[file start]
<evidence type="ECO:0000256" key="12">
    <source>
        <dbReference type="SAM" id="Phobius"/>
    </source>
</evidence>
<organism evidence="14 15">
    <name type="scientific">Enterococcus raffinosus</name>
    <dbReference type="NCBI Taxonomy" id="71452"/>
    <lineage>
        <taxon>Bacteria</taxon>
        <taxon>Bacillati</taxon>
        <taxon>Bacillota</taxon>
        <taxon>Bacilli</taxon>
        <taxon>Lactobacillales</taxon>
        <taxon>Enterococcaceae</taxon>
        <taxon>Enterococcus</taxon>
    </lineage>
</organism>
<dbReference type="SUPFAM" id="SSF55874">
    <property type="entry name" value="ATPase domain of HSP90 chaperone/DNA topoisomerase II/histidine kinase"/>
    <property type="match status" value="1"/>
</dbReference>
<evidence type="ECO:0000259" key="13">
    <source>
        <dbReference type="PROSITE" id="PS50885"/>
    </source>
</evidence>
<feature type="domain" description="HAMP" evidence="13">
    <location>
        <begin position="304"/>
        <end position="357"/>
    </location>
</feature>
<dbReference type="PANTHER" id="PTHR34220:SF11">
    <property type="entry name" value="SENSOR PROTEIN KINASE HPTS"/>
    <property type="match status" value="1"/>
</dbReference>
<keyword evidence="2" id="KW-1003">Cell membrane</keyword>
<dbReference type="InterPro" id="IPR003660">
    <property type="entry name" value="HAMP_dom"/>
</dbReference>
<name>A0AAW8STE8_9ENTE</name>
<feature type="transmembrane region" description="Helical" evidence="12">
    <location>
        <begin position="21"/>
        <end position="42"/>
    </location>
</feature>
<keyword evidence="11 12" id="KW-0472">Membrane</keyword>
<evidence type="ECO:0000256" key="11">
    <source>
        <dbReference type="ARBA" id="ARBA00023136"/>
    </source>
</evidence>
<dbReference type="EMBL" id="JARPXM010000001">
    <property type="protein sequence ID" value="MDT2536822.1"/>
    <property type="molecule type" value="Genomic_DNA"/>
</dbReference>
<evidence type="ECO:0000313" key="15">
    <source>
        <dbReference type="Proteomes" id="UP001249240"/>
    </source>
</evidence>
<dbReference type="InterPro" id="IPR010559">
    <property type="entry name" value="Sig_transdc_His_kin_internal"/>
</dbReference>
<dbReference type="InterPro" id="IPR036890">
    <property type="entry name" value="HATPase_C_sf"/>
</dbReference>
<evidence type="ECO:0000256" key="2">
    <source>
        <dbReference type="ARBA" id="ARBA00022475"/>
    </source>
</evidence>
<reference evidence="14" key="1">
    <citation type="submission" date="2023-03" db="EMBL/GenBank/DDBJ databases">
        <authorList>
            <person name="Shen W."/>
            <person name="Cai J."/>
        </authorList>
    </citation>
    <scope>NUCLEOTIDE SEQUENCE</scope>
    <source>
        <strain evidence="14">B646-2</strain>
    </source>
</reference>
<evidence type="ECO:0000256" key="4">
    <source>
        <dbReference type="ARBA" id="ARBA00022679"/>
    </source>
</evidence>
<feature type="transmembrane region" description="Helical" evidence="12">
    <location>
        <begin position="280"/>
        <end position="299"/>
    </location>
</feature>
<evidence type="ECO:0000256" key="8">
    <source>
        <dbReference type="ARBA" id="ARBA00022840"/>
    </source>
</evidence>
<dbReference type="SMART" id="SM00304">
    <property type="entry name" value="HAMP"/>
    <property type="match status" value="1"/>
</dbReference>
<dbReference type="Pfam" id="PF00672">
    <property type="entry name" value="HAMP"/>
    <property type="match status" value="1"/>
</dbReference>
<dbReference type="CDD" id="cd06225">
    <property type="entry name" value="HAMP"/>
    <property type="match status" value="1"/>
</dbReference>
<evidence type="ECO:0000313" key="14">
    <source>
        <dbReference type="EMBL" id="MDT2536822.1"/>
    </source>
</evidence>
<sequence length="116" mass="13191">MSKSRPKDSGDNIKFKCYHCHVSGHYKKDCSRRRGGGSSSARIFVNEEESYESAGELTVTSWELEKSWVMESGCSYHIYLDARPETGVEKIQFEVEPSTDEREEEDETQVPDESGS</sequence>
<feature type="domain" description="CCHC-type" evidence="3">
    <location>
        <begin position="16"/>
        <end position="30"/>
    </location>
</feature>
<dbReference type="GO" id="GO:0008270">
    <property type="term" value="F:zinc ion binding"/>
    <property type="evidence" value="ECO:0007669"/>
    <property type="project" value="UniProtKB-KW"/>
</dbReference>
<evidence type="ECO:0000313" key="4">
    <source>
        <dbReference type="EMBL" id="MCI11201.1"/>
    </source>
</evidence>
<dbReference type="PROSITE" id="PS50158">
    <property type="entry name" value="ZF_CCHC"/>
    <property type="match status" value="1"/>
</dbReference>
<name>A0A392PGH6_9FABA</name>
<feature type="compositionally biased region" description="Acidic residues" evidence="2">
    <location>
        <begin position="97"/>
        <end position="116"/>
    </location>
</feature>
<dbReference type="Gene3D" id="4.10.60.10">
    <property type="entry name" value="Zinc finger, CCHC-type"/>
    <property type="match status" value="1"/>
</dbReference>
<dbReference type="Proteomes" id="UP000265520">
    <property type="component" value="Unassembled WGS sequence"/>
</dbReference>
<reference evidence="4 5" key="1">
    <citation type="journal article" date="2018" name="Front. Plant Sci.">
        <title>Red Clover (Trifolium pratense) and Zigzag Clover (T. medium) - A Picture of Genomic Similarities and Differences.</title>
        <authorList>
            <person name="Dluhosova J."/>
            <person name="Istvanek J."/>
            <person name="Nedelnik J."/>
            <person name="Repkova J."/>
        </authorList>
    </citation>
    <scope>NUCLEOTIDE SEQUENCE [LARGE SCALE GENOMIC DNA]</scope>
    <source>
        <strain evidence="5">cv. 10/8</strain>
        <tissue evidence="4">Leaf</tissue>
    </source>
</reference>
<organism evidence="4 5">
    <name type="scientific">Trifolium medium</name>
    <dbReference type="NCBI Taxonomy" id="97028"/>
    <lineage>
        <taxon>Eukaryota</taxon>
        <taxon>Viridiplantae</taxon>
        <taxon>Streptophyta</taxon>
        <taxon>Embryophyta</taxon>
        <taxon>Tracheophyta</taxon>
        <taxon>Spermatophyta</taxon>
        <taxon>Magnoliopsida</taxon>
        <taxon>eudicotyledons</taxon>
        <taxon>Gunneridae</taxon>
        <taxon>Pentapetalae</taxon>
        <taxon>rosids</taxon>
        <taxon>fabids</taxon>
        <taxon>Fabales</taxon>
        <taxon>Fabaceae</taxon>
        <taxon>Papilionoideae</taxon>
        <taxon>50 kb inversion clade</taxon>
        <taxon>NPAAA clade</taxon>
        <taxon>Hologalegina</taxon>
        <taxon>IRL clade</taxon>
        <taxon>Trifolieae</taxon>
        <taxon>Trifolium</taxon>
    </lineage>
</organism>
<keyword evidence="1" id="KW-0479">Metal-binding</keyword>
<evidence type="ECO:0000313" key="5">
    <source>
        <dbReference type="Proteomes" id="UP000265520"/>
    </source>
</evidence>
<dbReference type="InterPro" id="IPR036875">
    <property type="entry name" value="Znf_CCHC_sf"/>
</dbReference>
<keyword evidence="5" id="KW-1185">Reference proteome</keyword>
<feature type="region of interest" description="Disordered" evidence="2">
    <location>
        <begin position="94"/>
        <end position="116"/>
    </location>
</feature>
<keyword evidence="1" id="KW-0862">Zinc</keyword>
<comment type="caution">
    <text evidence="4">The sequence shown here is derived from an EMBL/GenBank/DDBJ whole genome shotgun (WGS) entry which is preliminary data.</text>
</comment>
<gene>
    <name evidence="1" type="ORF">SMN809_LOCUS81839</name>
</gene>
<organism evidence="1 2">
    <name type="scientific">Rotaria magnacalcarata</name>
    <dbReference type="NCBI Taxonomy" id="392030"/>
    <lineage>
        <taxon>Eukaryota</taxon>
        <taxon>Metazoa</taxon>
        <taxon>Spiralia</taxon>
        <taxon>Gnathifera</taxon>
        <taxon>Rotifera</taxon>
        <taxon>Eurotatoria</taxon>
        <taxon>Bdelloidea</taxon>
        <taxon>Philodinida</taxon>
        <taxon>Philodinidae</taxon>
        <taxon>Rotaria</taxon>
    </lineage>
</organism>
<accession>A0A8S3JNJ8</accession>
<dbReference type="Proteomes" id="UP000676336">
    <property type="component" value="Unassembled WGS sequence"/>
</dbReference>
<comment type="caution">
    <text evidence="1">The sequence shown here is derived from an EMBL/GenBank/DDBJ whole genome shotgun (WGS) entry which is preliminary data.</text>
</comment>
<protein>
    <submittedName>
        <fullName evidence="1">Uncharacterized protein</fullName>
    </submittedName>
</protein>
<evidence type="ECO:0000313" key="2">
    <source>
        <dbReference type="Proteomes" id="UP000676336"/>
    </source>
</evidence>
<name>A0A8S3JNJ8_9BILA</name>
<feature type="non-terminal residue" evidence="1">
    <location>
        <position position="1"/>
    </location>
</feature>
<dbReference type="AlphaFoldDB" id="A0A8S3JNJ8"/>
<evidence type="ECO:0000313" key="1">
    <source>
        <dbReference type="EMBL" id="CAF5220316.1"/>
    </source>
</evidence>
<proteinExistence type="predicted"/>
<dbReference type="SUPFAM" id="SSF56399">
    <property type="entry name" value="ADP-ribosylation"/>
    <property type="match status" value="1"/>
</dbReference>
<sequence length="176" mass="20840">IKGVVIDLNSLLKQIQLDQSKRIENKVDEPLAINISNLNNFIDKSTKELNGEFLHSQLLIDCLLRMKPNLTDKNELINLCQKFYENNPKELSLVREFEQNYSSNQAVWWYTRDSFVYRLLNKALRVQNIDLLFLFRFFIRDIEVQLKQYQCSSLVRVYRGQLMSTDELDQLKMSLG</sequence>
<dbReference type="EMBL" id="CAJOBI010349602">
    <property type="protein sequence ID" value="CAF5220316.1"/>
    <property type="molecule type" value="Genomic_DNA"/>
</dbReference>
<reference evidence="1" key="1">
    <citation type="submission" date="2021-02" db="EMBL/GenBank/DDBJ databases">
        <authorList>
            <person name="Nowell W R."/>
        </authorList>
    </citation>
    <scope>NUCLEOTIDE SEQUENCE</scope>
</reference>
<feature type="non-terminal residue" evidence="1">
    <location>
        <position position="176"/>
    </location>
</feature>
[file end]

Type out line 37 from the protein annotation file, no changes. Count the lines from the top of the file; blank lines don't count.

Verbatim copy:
</dbReference>